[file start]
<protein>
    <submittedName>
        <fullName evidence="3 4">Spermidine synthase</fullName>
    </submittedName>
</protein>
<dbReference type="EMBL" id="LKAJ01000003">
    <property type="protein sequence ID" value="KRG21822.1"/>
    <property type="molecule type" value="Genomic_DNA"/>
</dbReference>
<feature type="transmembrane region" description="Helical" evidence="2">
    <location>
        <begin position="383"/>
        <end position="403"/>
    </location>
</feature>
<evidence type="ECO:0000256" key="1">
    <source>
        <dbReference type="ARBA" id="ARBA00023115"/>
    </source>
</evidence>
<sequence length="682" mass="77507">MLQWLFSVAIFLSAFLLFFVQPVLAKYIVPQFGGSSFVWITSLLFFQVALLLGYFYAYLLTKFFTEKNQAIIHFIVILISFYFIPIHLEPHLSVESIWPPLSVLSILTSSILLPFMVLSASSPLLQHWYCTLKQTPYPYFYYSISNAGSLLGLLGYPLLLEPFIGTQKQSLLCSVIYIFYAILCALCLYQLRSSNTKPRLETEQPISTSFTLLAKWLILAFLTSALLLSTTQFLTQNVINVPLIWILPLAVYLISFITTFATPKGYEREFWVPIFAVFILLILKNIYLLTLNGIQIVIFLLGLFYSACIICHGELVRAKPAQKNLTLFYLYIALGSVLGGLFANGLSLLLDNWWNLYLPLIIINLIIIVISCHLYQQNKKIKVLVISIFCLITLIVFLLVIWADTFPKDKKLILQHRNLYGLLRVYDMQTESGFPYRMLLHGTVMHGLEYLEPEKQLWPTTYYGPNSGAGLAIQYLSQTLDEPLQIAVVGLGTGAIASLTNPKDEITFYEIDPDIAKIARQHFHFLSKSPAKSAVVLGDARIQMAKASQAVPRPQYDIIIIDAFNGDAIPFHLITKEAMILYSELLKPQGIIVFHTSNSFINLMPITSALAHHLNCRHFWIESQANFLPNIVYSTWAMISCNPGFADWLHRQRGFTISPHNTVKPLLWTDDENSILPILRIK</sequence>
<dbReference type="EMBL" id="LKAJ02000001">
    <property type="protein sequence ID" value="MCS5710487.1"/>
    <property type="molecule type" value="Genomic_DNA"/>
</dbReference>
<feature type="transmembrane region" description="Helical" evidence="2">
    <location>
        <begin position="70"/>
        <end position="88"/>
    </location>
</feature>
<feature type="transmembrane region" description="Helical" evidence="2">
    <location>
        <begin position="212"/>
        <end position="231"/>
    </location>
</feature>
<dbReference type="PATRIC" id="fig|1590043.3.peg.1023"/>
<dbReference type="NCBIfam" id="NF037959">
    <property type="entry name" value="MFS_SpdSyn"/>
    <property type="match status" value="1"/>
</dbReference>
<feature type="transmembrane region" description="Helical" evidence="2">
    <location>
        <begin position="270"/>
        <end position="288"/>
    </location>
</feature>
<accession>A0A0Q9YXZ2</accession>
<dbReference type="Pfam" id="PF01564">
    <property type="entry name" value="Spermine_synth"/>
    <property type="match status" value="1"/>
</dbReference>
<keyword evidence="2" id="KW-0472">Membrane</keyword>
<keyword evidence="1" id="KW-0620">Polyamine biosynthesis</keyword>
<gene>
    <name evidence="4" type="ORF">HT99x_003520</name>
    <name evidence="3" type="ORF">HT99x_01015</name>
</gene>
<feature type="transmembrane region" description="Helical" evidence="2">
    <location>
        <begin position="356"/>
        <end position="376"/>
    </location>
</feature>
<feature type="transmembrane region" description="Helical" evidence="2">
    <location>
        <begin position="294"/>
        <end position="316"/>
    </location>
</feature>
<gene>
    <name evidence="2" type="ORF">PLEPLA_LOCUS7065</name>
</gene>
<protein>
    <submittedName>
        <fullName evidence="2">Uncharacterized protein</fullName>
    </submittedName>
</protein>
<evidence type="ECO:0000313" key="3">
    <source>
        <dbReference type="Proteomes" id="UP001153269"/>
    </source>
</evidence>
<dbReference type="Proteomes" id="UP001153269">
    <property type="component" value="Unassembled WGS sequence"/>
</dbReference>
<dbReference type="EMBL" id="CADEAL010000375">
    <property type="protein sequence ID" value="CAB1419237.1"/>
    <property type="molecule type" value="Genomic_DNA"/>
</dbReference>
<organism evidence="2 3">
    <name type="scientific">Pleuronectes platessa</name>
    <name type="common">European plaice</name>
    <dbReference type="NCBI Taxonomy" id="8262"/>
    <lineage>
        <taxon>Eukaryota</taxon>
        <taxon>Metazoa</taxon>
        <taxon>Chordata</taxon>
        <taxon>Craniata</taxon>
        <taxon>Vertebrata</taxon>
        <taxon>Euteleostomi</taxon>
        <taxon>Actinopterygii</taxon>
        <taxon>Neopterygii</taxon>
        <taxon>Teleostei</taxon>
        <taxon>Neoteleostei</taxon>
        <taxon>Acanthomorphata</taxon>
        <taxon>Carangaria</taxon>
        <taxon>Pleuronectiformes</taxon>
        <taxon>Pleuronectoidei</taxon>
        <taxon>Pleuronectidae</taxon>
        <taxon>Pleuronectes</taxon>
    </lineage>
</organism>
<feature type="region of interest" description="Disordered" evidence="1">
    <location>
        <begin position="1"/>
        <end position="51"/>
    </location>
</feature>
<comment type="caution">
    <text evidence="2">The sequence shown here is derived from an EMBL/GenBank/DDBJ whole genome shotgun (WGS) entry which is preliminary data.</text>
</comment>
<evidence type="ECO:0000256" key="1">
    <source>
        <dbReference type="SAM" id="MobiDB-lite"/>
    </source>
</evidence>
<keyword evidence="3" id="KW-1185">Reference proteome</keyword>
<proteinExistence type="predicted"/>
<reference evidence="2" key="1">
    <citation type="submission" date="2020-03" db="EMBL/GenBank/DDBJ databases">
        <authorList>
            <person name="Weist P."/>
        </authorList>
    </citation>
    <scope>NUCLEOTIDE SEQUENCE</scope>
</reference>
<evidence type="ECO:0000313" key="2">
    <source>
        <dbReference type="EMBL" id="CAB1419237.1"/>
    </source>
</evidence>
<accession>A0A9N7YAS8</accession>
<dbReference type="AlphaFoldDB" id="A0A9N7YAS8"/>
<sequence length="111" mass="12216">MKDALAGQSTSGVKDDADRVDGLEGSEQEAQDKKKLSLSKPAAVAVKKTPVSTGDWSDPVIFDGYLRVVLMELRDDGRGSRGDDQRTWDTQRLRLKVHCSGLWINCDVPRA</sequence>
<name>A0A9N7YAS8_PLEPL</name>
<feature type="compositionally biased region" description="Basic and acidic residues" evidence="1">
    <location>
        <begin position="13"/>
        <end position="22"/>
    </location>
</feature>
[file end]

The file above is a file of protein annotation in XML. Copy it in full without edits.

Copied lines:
<protein>
    <submittedName>
        <fullName evidence="3 4">Spermidine synthase</fullName>
    </submittedName>
</protein>
<dbReference type="EMBL" id="LKAJ01000003">
    <property type="protein sequence ID" value="KRG21822.1"/>
    <property type="molecule type" value="Genomic_DNA"/>
</dbReference>
<feature type="transmembrane region" description="Helical" evidence="2">
    <location>
        <begin position="383"/>
        <end position="403"/>
    </location>
</feature>
<evidence type="ECO:0000256" key="1">
    <source>
        <dbReference type="ARBA" id="ARBA00023115"/>
    </source>
</evidence>
<sequence length="682" mass="77507">MLQWLFSVAIFLSAFLLFFVQPVLAKYIVPQFGGSSFVWITSLLFFQVALLLGYFYAYLLTKFFTEKNQAIIHFIVILISFYFIPIHLEPHLSVESIWPPLSVLSILTSSILLPFMVLSASSPLLQHWYCTLKQTPYPYFYYSISNAGSLLGLLGYPLLLEPFIGTQKQSLLCSVIYIFYAILCALCLYQLRSSNTKPRLETEQPISTSFTLLAKWLILAFLTSALLLSTTQFLTQNVINVPLIWILPLAVYLISFITTFATPKGYEREFWVPIFAVFILLILKNIYLLTLNGIQIVIFLLGLFYSACIICHGELVRAKPAQKNLTLFYLYIALGSVLGGLFANGLSLLLDNWWNLYLPLIIINLIIIVISCHLYQQNKKIKVLVISIFCLITLIVFLLVIWADTFPKDKKLILQHRNLYGLLRVYDMQTESGFPYRMLLHGTVMHGLEYLEPEKQLWPTTYYGPNSGAGLAIQYLSQTLDEPLQIAVVGLGTGAIASLTNPKDEITFYEIDPDIAKIARQHFHFLSKSPAKSAVVLGDARIQMAKASQAVPRPQYDIIIIDAFNGDAIPFHLITKEAMILYSELLKPQGIIVFHTSNSFINLMPITSALAHHLNCRHFWIESQANFLPNIVYSTWAMISCNPGFADWLHRQRGFTISPHNTVKPLLWTDDENSILPILRIK</sequence>
<dbReference type="EMBL" id="LKAJ02000001">
    <property type="protein sequence ID" value="MCS5710487.1"/>
    <property type="molecule type" value="Genomic_DNA"/>
</dbReference>
<feature type="transmembrane region" description="Helical" evidence="2">
    <location>
        <begin position="70"/>
        <end position="88"/>
    </location>
</feature>
<feature type="transmembrane region" description="Helical" evidence="2">
    <location>
        <begin position="212"/>
        <end position="231"/>
    </location>
</feature>
<dbReference type="PATRIC" id="fig|1590043.3.peg.1023"/>
<dbReference type="NCBIfam" id="NF037959">
    <property type="entry name" value="MFS_SpdSyn"/>
    <property type="match status" value="1"/>
</dbReference>
<feature type="transmembrane region" description="Helical" evidence="2">
    <location>
        <begin position="270"/>
        <end position="288"/>
    </location>
</feature>
<accession>A0A0Q9YXZ2</accession>
<dbReference type="Pfam" id="PF01564">
    <property type="entry name" value="Spermine_synth"/>
    <property type="match status" value="1"/>
</dbReference>
<keyword evidence="2" id="KW-0472">Membrane</keyword>
<keyword evidence="1" id="KW-0620">Polyamine biosynthesis</keyword>
<gene>
    <name evidence="4" type="ORF">HT99x_003520</name>
    <name evidence="3" type="ORF">HT99x_01015</name>
</gene>
<feature type="transmembrane region" description="Helical" evidence="2">
    <location>
        <begin position="356"/>
        <end position="376"/>
    </location>
</feature>
<feature type="transmembrane region" description="Helical" evidence="2">
    <location>
        <begin position="294"/>
        <end position="316"/>
    </location>
</feature>
<gene>
    <name evidence="2" type="ORF">PLEPLA_LOCUS7065</name>
</gene>
<protein>
    <submittedName>
        <fullName evidence="2">Uncharacterized protein</fullName>
    </submittedName>
</protein>
<evidence type="ECO:0000313" key="3">
    <source>
        <dbReference type="Proteomes" id="UP001153269"/>
    </source>
</evidence>
<dbReference type="Proteomes" id="UP001153269">
    <property type="component" value="Unassembled WGS sequence"/>
</dbReference>
<dbReference type="EMBL" id="CADEAL010000375">
    <property type="protein sequence ID" value="CAB1419237.1"/>
    <property type="molecule type" value="Genomic_DNA"/>
</dbReference>
<organism evidence="2 3">
    <name type="scientific">Pleuronectes platessa</name>
    <name type="common">European plaice</name>
    <dbReference type="NCBI Taxonomy" id="8262"/>
    <lineage>
        <taxon>Eukaryota</taxon>
        <taxon>Metazoa</taxon>
        <taxon>Chordata</taxon>
        <taxon>Craniata</taxon>
        <taxon>Vertebrata</taxon>
        <taxon>Euteleostomi</taxon>
        <taxon>Actinopterygii</taxon>
        <taxon>Neopterygii</taxon>
        <taxon>Teleostei</taxon>
        <taxon>Neoteleostei</taxon>
        <taxon>Acanthomorphata</taxon>
        <taxon>Carangaria</taxon>
        <taxon>Pleuronectiformes</taxon>
        <taxon>Pleuronectoidei</taxon>
        <taxon>Pleuronectidae</taxon>
        <taxon>Pleuronectes</taxon>
    </lineage>
</organism>
<feature type="region of interest" description="Disordered" evidence="1">
    <location>
        <begin position="1"/>
        <end position="51"/>
    </location>
</feature>
<comment type="caution">
    <text evidence="2">The sequence shown here is derived from an EMBL/GenBank/DDBJ whole genome shotgun (WGS) entry which is preliminary data.</text>
</comment>
<evidence type="ECO:0000256" key="1">
    <source>
        <dbReference type="SAM" id="MobiDB-lite"/>
    </source>
</evidence>
<keyword evidence="3" id="KW-1185">Reference proteome</keyword>
<proteinExistence type="predicted"/>
<reference evidence="2" key="1">
    <citation type="submission" date="2020-03" db="EMBL/GenBank/DDBJ databases">
        <authorList>
            <person name="Weist P."/>
        </authorList>
    </citation>
    <scope>NUCLEOTIDE SEQUENCE</scope>
</reference>
<evidence type="ECO:0000313" key="2">
    <source>
        <dbReference type="EMBL" id="CAB1419237.1"/>
    </source>
</evidence>
<accession>A0A9N7YAS8</accession>
<dbReference type="AlphaFoldDB" id="A0A9N7YAS8"/>
<sequence length="111" mass="12216">MKDALAGQSTSGVKDDADRVDGLEGSEQEAQDKKKLSLSKPAAVAVKKTPVSTGDWSDPVIFDGYLRVVLMELRDDGRGSRGDDQRTWDTQRLRLKVHCSGLWINCDVPRA</sequence>
<name>A0A9N7YAS8_PLEPL</name>
<feature type="compositionally biased region" description="Basic and acidic residues" evidence="1">
    <location>
        <begin position="13"/>
        <end position="22"/>
    </location>
</feature>